Your lawn needs a good feed now as well to strengthen it for the coming winter and slowing of growth ahead.

While there are many good commercial products out there, here is an organic homemade one you might like to try:

Drink It Up Lawn Feed

a can or stubbie of beer

1 cup of ammonia

1 cup of baby shampoo (not antibacterial)

Mix together outside to provide ventilation for yourself. Spray lightly and evenly over your lawn now and in a fortnight.


Powdery mildew looks like white or grey dust on your plants.

With all the rain and the heat, we have been experiencing recently, powdery mildew is a huge issue so to treat, remove effected leaves or, to prevent, try this organic mixture:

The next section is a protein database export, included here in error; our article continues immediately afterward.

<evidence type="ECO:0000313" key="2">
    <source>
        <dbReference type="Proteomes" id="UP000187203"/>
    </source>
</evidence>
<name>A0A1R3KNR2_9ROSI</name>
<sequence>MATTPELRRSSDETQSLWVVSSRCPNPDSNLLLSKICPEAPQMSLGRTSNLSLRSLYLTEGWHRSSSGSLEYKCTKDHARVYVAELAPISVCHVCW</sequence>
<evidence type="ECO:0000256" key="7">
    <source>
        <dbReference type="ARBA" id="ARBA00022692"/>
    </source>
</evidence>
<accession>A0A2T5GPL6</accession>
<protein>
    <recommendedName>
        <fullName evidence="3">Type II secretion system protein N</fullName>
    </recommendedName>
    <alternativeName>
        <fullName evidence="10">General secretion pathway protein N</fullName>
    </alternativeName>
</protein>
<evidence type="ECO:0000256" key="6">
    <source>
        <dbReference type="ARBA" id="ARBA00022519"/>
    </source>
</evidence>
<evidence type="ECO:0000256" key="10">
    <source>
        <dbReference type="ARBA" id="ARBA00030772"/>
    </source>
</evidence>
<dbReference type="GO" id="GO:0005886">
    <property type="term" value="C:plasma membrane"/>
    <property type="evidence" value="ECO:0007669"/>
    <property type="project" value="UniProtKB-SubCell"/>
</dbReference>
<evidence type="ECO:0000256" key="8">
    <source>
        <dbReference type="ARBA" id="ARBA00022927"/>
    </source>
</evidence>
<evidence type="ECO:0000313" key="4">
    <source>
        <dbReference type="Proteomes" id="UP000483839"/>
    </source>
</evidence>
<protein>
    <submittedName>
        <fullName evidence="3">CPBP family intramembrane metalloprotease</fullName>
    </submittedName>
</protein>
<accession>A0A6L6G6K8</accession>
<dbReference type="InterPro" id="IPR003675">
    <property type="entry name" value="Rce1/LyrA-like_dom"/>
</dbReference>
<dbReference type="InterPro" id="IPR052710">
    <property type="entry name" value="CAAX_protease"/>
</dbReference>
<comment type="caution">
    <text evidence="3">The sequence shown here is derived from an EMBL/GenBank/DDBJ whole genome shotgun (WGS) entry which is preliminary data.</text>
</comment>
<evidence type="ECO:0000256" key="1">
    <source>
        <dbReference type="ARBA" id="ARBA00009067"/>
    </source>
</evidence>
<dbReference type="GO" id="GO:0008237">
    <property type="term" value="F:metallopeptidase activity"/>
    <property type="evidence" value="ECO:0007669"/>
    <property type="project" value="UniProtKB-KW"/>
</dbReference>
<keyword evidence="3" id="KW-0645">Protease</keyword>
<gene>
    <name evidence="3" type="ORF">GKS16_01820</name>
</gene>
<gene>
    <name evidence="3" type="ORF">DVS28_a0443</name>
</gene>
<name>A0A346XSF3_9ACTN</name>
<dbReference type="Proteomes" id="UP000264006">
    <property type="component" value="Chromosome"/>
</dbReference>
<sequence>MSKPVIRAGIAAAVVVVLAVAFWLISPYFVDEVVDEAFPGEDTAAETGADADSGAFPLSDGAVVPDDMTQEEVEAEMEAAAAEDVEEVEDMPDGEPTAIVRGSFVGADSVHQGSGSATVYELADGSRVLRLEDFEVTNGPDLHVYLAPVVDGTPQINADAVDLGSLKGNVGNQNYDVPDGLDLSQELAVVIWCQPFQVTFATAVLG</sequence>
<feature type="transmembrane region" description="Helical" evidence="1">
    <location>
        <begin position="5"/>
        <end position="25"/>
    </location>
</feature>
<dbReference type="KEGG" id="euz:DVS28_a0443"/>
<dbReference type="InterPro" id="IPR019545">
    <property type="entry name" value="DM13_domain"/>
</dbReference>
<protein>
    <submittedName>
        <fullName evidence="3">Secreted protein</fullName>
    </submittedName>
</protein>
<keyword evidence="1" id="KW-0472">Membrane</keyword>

Milky Powdery Mildew Defender

Into a spray pump bottle add 40% milk to 60% water.

Shake well and then lightly spray onto plants as a preventative.

It can be sprayed on affected plants and will help somewhat.

This time of the year is also caterpillar time so pick off or try an organic product such as Yates Caterpillar Killer.

April, the Time of Mid-Autumn


Mulching garden beds not only helps retain water and protect the soil and plants from summer heat, it also retains nutrients and keeps soil warm during winter and protects the top soil from being blown away.

Now is the time to get mulching and ensure that yours is at least 50mm deep to be effective and keep it a few inches at least away from the stem and trunks of plants – you don’t want to suffocate them or provide a breeding ground for pests and disease.